The Continuing Demise of the Little Ice Age
Akasofu, S.-I. 2010. On the recovery from the Little Ice Age. Natural Science 2: 1211-1224.
Akasofu (2010) addressed the same subject in a similar manner, but with the benefit of nearly a quarter-century of additional temperature and CO2 data, plus a greater variety of other pertinent data, employing "openly available data on sea level changes, glacier retreat, freezing/break-up dates of rivers, sea ice retreat, tree-ring observations, ice cores and changes of the cosmic-ray intensity, from the year 1000 to the present."
Utilizing such data, the founding director of the International Arctic Research Center of the University of Alaska Fairbanks (USA) was able to demonstrate that Earth's recovery from the Little Ice Age (LIA) "has proceeded continuously, roughly in a linear manner, from 1800-1850 to the present," with the rate of recovery being about 0.5°C/century. Thus, he suggests that the Earth is "still in the process of recovery from the LIA," which is being brought about by whatever was responsible for the mean linear warming of the 20th century, as modulated by a "multi-decadal oscillation of a period of 50 to 60 years" that is superimposed upon it and which "peaked in 1940 and 2000, causing the halting of warming temporarily after 2000."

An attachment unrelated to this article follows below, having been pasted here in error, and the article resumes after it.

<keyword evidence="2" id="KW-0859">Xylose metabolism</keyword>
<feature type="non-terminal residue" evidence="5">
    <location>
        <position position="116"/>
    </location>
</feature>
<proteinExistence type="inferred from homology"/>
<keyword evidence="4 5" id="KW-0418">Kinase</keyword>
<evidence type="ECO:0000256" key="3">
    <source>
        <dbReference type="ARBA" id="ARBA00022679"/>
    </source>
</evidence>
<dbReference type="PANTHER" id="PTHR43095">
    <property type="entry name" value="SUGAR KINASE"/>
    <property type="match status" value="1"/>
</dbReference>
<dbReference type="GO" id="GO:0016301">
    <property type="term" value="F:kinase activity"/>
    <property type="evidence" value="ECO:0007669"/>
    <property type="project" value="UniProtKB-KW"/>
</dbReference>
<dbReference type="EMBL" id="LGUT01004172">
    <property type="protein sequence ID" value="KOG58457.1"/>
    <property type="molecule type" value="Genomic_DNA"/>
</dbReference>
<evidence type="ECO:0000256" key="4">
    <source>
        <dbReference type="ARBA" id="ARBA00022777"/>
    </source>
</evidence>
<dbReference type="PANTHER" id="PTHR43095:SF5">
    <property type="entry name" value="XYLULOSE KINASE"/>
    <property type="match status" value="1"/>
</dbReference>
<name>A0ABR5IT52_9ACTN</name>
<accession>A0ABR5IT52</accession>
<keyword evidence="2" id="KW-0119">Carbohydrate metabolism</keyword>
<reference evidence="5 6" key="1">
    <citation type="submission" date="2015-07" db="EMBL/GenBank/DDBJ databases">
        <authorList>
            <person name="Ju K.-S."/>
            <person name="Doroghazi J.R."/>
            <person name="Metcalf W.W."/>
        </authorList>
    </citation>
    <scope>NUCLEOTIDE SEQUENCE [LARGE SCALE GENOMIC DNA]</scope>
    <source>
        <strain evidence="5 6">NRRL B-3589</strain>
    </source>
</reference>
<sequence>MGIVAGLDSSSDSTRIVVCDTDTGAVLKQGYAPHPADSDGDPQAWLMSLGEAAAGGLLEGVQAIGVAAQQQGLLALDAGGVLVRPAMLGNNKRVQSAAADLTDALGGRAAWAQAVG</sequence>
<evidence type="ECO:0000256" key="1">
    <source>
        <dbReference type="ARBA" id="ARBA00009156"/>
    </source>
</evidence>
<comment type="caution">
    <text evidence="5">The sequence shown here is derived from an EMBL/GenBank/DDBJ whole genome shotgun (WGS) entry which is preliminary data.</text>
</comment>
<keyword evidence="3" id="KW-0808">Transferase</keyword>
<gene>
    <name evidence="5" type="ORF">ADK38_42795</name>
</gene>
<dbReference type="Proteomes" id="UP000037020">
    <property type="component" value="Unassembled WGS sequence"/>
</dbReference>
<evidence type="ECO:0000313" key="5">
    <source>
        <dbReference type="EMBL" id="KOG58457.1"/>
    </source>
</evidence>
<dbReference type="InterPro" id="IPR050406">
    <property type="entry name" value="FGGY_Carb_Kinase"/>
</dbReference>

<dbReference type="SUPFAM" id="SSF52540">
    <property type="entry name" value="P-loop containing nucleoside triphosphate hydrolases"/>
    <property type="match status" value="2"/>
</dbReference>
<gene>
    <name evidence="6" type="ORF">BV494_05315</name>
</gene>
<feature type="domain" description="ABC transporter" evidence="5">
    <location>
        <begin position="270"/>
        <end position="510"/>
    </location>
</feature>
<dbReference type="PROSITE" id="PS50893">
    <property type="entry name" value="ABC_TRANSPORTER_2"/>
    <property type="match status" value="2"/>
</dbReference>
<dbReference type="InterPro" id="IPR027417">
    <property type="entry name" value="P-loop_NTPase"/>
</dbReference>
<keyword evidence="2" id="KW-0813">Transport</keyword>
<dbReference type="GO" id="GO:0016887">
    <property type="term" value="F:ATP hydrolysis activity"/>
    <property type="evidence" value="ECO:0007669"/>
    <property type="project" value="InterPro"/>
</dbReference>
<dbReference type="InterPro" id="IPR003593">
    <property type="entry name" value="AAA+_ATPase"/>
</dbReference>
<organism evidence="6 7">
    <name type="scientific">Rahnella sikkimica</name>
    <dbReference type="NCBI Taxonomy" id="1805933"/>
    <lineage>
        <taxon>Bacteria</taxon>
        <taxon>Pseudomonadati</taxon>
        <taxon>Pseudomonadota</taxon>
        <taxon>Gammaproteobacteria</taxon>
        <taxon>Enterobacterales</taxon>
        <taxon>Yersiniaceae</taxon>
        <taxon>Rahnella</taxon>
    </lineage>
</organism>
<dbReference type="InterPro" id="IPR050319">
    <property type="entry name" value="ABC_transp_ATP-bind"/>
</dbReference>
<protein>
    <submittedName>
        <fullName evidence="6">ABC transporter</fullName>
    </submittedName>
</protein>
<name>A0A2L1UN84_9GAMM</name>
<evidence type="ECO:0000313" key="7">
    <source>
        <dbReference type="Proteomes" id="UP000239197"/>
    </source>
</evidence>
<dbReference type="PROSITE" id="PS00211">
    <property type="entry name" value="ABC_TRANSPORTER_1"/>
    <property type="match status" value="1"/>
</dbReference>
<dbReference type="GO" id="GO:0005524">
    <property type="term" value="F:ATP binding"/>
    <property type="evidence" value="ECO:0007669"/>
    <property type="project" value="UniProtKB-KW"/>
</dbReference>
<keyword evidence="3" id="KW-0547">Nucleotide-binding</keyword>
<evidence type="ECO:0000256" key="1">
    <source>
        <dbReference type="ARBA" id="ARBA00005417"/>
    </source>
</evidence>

Extending these two phenomena into the future, Akasofu predicts the temperature increase over the 21st century to be 0.5°C ± 0.2°C, rather than the much greater 4°C ± 2°C that is predicted by the Intergovernmental Panel on Climate Change. Only time will tell who is right.
Idso, S.B. 1988. Greenhouse warming or Little Ice Age demise: A critical problem for climatology. Theoretical and Applied Climatology 39: 54-56.